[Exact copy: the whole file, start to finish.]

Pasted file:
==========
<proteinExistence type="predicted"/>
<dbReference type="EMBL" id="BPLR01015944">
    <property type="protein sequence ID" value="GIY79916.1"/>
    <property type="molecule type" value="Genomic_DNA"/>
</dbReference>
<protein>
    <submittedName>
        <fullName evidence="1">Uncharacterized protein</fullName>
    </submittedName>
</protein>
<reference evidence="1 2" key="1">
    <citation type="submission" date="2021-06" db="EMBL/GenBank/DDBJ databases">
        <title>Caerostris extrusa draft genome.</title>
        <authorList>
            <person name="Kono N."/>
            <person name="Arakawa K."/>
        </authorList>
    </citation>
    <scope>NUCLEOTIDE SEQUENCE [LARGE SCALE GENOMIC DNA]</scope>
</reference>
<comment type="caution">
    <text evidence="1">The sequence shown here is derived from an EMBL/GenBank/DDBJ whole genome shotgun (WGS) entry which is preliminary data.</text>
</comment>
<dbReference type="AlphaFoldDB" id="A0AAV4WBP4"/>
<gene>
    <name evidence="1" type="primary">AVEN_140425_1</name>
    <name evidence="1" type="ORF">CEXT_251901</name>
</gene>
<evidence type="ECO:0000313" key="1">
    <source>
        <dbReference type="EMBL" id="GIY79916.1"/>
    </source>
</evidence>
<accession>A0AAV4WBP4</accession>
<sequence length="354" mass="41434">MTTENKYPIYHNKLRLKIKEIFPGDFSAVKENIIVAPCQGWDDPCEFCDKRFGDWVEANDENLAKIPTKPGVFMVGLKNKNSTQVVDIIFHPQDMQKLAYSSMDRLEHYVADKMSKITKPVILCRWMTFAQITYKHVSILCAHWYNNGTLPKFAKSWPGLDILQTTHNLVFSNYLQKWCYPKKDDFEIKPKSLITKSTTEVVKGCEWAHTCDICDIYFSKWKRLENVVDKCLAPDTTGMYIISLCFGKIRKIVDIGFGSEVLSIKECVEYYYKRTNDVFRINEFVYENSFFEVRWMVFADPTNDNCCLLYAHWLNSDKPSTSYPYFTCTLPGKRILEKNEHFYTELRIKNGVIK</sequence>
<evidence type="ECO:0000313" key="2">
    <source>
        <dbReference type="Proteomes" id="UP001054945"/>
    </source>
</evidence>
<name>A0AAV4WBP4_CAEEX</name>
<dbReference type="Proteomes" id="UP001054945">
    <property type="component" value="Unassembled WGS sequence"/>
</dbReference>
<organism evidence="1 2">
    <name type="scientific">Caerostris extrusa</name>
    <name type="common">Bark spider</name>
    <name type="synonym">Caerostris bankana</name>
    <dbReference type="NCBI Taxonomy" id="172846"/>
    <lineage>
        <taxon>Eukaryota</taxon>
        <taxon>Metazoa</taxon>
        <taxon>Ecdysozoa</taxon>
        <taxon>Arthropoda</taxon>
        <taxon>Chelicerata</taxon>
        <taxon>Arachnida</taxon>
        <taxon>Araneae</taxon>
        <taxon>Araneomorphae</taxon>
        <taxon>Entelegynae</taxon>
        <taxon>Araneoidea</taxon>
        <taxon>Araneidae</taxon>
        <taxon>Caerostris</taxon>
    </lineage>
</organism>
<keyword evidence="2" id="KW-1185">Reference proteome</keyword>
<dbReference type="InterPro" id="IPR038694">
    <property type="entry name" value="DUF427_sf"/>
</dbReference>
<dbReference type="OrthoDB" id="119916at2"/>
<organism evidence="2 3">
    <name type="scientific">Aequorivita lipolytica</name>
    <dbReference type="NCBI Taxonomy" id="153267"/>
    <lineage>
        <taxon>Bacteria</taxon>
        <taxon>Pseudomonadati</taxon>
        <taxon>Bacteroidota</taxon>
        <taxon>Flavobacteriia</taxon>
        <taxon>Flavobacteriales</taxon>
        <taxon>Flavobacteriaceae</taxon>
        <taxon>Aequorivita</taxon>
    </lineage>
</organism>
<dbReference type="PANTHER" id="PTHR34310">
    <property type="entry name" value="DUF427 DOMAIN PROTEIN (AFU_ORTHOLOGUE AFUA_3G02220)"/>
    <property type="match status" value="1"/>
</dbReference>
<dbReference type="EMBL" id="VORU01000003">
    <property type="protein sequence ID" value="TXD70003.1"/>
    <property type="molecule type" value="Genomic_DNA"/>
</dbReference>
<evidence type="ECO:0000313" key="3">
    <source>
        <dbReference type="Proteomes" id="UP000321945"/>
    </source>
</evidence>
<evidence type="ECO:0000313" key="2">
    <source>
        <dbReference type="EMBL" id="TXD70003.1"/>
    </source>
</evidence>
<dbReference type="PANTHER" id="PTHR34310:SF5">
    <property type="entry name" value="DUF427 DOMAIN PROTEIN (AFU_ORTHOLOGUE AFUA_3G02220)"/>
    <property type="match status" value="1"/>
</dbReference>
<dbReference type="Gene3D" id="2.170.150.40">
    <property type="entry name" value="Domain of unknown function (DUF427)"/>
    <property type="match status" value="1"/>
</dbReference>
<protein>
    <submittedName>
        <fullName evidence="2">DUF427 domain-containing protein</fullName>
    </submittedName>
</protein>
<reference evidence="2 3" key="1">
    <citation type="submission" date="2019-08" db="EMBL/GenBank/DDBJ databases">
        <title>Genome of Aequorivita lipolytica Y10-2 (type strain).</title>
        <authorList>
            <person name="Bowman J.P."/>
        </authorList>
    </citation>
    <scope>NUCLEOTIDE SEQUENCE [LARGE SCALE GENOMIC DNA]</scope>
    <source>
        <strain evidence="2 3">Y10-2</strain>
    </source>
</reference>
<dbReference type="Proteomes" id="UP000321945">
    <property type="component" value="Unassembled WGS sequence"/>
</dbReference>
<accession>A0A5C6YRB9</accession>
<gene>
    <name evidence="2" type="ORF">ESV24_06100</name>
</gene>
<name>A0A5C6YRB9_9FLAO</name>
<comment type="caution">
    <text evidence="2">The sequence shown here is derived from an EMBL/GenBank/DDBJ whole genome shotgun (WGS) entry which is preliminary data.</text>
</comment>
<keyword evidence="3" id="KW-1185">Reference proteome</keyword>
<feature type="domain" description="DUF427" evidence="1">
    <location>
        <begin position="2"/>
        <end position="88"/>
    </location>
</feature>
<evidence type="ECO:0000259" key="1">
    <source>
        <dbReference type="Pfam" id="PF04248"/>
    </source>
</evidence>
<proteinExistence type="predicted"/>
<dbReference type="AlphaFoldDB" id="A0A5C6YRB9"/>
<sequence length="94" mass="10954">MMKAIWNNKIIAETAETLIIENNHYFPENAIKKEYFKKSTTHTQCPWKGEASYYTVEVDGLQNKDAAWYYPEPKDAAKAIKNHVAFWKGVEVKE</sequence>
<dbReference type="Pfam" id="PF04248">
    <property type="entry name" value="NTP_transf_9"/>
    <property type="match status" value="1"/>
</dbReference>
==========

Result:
<proteinExistence type="predicted"/>
<dbReference type="EMBL" id="BPLR01015944">
    <property type="protein sequence ID" value="GIY79916.1"/>
    <property type="molecule type" value="Genomic_DNA"/>
</dbReference>
<protein>
    <submittedName>
        <fullName evidence="1">Uncharacterized protein</fullName>
    </submittedName>
</protein>
<reference evidence="1 2" key="1">
    <citation type="submission" date="2021-06" db="EMBL/GenBank/DDBJ databases">
        <title>Caerostris extrusa draft genome.</title>
        <authorList>
            <person name="Kono N."/>
            <person name="Arakawa K."/>
        </authorList>
    </citation>
    <scope>NUCLEOTIDE SEQUENCE [LARGE SCALE GENOMIC DNA]</scope>
</reference>
<comment type="caution">
    <text evidence="1">The sequence shown here is derived from an EMBL/GenBank/DDBJ whole genome shotgun (WGS) entry which is preliminary data.</text>
</comment>
<dbReference type="AlphaFoldDB" id="A0AAV4WBP4"/>
<gene>
    <name evidence="1" type="primary">AVEN_140425_1</name>
    <name evidence="1" type="ORF">CEXT_251901</name>
</gene>
<evidence type="ECO:0000313" key="1">
    <source>
        <dbReference type="EMBL" id="GIY79916.1"/>
    </source>
</evidence>
<accession>A0AAV4WBP4</accession>
<sequence length="354" mass="41434">MTTENKYPIYHNKLRLKIKEIFPGDFSAVKENIIVAPCQGWDDPCEFCDKRFGDWVEANDENLAKIPTKPGVFMVGLKNKNSTQVVDIIFHPQDMQKLAYSSMDRLEHYVADKMSKITKPVILCRWMTFAQITYKHVSILCAHWYNNGTLPKFAKSWPGLDILQTTHNLVFSNYLQKWCYPKKDDFEIKPKSLITKSTTEVVKGCEWAHTCDICDIYFSKWKRLENVVDKCLAPDTTGMYIISLCFGKIRKIVDIGFGSEVLSIKECVEYYYKRTNDVFRINEFVYENSFFEVRWMVFADPTNDNCCLLYAHWLNSDKPSTSYPYFTCTLPGKRILEKNEHFYTELRIKNGVIK</sequence>
<evidence type="ECO:0000313" key="2">
    <source>
        <dbReference type="Proteomes" id="UP001054945"/>
    </source>
</evidence>
<name>A0AAV4WBP4_CAEEX</name>
<dbReference type="Proteomes" id="UP001054945">
    <property type="component" value="Unassembled WGS sequence"/>
</dbReference>
<organism evidence="1 2">
    <name type="scientific">Caerostris extrusa</name>
    <name type="common">Bark spider</name>
    <name type="synonym">Caerostris bankana</name>
    <dbReference type="NCBI Taxonomy" id="172846"/>
    <lineage>
        <taxon>Eukaryota</taxon>
        <taxon>Metazoa</taxon>
        <taxon>Ecdysozoa</taxon>
        <taxon>Arthropoda</taxon>
        <taxon>Chelicerata</taxon>
        <taxon>Arachnida</taxon>
        <taxon>Araneae</taxon>
        <taxon>Araneomorphae</taxon>
        <taxon>Entelegynae</taxon>
        <taxon>Araneoidea</taxon>
        <taxon>Araneidae</taxon>
        <taxon>Caerostris</taxon>
    </lineage>
</organism>
<keyword evidence="2" id="KW-1185">Reference proteome</keyword>
<dbReference type="InterPro" id="IPR038694">
    <property type="entry name" value="DUF427_sf"/>
</dbReference>
<dbReference type="OrthoDB" id="119916at2"/>
<organism evidence="2 3">
    <name type="scientific">Aequorivita lipolytica</name>
    <dbReference type="NCBI Taxonomy" id="153267"/>
    <lineage>
        <taxon>Bacteria</taxon>
        <taxon>Pseudomonadati</taxon>
        <taxon>Bacteroidota</taxon>
        <taxon>Flavobacteriia</taxon>
        <taxon>Flavobacteriales</taxon>
        <taxon>Flavobacteriaceae</taxon>
        <taxon>Aequorivita</taxon>
    </lineage>
</organism>
<dbReference type="PANTHER" id="PTHR34310">
    <property type="entry name" value="DUF427 DOMAIN PROTEIN (AFU_ORTHOLOGUE AFUA_3G02220)"/>
    <property type="match status" value="1"/>
</dbReference>
<dbReference type="EMBL" id="VORU01000003">
    <property type="protein sequence ID" value="TXD70003.1"/>
    <property type="molecule type" value="Genomic_DNA"/>
</dbReference>
<evidence type="ECO:0000313" key="3">
    <source>
        <dbReference type="Proteomes" id="UP000321945"/>
    </source>
</evidence>
<evidence type="ECO:0000313" key="2">
    <source>
        <dbReference type="EMBL" id="TXD70003.1"/>
    </source>
</evidence>
<dbReference type="PANTHER" id="PTHR34310:SF5">
    <property type="entry name" value="DUF427 DOMAIN PROTEIN (AFU_ORTHOLOGUE AFUA_3G02220)"/>
    <property type="match status" value="1"/>
</dbReference>
<dbReference type="Gene3D" id="2.170.150.40">
    <property type="entry name" value="Domain of unknown function (DUF427)"/>
    <property type="match status" value="1"/>
</dbReference>
<protein>
    <submittedName>
        <fullName evidence="2">DUF427 domain-containing protein</fullName>
    </submittedName>
</protein>
<reference evidence="2 3" key="1">
    <citation type="submission" date="2019-08" db="EMBL/GenBank/DDBJ databases">
        <title>Genome of Aequorivita lipolytica Y10-2 (type strain).</title>
        <authorList>
            <person name="Bowman J.P."/>
        </authorList>
    </citation>
    <scope>NUCLEOTIDE SEQUENCE [LARGE SCALE GENOMIC DNA]</scope>
    <source>
        <strain evidence="2 3">Y10-2</strain>
    </source>
</reference>
<dbReference type="Proteomes" id="UP000321945">
    <property type="component" value="Unassembled WGS sequence"/>
</dbReference>
<accession>A0A5C6YRB9</accession>
<gene>
    <name evidence="2" type="ORF">ESV24_06100</name>
</gene>
<name>A0A5C6YRB9_9FLAO</name>
<comment type="caution">
    <text evidence="2">The sequence shown here is derived from an EMBL/GenBank/DDBJ whole genome shotgun (WGS) entry which is preliminary data.</text>
</comment>
<keyword evidence="3" id="KW-1185">Reference proteome</keyword>
<feature type="domain" description="DUF427" evidence="1">
    <location>
        <begin position="2"/>
        <end position="88"/>
    </location>
</feature>
<evidence type="ECO:0000259" key="1">
    <source>
        <dbReference type="Pfam" id="PF04248"/>
    </source>
</evidence>
<proteinExistence type="predicted"/>
<dbReference type="AlphaFoldDB" id="A0A5C6YRB9"/>
<sequence length="94" mass="10954">MMKAIWNNKIIAETAETLIIENNHYFPENAIKKEYFKKSTTHTQCPWKGEASYYTVEVDGLQNKDAAWYYPEPKDAAKAIKNHVAFWKGVEVKE</sequence>
<dbReference type="Pfam" id="PF04248">
    <property type="entry name" value="NTP_transf_9"/>
    <property type="match status" value="1"/>
</dbReference>